The Combined Protocol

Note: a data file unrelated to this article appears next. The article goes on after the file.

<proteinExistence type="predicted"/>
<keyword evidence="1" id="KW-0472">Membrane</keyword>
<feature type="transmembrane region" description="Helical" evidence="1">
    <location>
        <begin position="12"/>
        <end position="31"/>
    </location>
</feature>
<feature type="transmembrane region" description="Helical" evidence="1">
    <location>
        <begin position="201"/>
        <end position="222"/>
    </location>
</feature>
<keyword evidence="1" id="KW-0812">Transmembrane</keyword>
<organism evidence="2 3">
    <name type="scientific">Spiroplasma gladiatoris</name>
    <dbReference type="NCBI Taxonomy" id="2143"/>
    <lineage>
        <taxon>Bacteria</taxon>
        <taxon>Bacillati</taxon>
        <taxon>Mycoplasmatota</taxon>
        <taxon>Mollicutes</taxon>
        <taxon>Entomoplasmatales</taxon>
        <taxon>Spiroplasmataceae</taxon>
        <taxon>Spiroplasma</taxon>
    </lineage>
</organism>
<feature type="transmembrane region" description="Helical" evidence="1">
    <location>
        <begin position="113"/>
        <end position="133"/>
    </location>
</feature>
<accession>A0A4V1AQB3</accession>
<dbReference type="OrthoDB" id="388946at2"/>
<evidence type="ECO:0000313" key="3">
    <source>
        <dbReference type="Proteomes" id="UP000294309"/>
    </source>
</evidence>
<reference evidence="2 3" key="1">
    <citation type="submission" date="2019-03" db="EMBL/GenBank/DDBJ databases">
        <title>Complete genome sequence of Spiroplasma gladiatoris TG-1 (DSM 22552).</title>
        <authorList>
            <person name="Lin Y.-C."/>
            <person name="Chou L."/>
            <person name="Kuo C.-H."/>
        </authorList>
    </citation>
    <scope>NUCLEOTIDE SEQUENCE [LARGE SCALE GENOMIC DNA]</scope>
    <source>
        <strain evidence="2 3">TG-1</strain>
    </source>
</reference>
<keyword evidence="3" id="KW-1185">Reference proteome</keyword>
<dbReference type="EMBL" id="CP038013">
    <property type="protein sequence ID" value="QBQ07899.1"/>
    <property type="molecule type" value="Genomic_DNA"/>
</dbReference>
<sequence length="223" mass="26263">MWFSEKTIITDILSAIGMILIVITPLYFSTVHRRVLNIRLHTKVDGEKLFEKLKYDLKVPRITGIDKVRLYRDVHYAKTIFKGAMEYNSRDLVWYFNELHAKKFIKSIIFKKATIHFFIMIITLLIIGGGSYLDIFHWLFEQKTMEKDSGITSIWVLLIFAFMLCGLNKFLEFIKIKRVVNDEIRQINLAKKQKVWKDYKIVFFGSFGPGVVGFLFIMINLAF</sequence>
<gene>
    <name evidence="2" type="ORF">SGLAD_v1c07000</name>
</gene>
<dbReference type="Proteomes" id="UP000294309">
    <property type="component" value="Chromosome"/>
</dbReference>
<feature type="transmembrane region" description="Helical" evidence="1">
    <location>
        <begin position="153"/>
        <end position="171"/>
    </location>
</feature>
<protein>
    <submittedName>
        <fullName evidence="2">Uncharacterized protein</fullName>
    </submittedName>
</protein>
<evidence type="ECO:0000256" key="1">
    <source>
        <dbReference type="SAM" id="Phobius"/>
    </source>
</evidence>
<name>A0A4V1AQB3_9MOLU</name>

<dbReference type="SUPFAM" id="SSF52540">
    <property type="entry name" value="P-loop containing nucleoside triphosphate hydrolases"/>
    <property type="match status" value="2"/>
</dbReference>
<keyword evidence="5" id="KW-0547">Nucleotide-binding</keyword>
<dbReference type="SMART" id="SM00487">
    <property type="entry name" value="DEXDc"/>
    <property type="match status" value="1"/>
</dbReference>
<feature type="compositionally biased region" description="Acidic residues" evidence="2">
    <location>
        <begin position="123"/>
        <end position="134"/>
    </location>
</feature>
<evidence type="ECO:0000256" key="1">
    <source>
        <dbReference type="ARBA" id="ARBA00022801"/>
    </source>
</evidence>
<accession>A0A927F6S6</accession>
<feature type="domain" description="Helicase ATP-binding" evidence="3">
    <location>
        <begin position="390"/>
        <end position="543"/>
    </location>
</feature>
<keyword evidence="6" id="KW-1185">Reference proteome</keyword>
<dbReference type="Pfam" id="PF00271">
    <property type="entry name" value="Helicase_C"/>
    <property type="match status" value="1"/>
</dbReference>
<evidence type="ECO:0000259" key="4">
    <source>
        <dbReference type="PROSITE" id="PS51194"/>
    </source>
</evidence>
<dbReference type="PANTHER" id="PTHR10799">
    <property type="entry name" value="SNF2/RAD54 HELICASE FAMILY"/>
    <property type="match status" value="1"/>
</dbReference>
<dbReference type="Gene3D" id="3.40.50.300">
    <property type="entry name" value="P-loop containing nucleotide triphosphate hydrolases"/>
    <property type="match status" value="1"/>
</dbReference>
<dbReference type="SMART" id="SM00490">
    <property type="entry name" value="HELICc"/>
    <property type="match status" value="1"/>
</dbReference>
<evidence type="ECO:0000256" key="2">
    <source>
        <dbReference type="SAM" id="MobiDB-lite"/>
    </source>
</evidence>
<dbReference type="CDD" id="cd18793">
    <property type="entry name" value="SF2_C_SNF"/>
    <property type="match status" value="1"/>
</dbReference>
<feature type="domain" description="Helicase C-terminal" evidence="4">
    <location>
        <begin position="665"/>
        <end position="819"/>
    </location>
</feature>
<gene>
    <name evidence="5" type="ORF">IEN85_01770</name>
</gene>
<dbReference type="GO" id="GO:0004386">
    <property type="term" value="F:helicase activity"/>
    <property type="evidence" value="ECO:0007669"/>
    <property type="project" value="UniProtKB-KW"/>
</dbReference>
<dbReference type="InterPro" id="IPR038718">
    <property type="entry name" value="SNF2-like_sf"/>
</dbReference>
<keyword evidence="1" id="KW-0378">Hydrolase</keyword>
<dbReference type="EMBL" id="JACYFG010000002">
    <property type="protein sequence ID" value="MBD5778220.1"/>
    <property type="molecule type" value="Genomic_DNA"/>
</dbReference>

Using the protocols πlow and πhigh of Lemma 5.2 and Lemma 5.5 as subprotocols, our full protocol πh proceeds as follows. Given the desired approximation quality : • Invoke protocol πhigh of Lemma 5.2 with parameters  and dmin = n1/2 /. Let d1 denote its output. • In parallel, invoke protocol πlow of Lemma 5.5 with parameter dmax = n1/2 /. Let d2 denote its output. • If d2 =“fail”, output d1 ; else output d2 . Lemma 5.6 The above protocol πh is a private -approximation protocol for dh in the liberal sense.10 Proof: The randomized function dˆ computed by πh is obtained from the outputs d1 and d2 of πhigh and πlow , respectively. By the functional privacy properties of d1 and d2 with respect to dh (see Lemmas 5.2 and 5.5), the final output dˆ is also (indistinguishable from being) functionally private with respect to dh . The -approximation property of dˆ follows from the facts that: (1) if d > dmax then (with overwhelming probability) the final output dˆ is produced by πhigh , and, because d > dmax ≥ dmin , this output is -correct; ˆ which is guaranteed in this case to be correct (2) if d ≤ dmax , then the low distance subprotocol produces d, with overwhelming probability. It remains to show that πh satisfies the liberal privacy requirement of Definition 7. As usual, we describe a simulator for Alice, replacing πhigh and πlow by oracle calls to the functions computed by these protocols. This is justified by Lemmas 5.2 and 5.5 and Theorem 2.2. ˆ the simulator proceeds as follows: On inputs a, d = dh (a, b), and d, ˆ That is, if d > dmax , let d1 = d; ˆ otherwise, sample d1 from a • Sample d1 conditioned on d and d. binomial distribution with parameters s and d/n (where the number of trials s is as in πhigh ), then multiply by n/s. • Compute d2 from d. That is, let d2 = d if d ≤ dmax and d2 =“fail” otherwise. • Output d1 as the output of the oracle corresponding to πhigh and d2 as the output of the oracle corresponding to πlow . ˆ d1 , d2 ) induced The correctness of the above simulator follows from the fact that the joint distribution of (d, by the simulator is statistically indistinguishable from that of the real-life protocol. Remark: (On strict vs. relaxed privacy). As described, πh does not satisfy the stricter notion of private approximation defined in Definition 6. Indeed, the intermediate outputs d1 and d2 may give more ˆ Specifically, when the output dˆ is slightly lower information than is implied by the protocol’s final output d. than the threshold dmax , the output alone does not determine whether d > dmax , whereas the output d2 of ˆ However, πh can be easily modified to satisfy πlow does. Thus, πh does not privately compute its output d. the stricter privacy requirement. One way of achieving this is by hiding all intermediate results except the final outcome. This can be done by modifying πhigh and πlow so that their outputs are “secret-shared” between the parties and applying another private protocol to compute dˆ from the shared outputs of the subprotocols. A more efficient alternative is to incorporate the additional information revealed by πh into 10 This refers to the relaxed notion of private approximation defined in Definition 7. Modifications of π that satisfy the strict h definition are discussed in the remark following the proof of this lemma.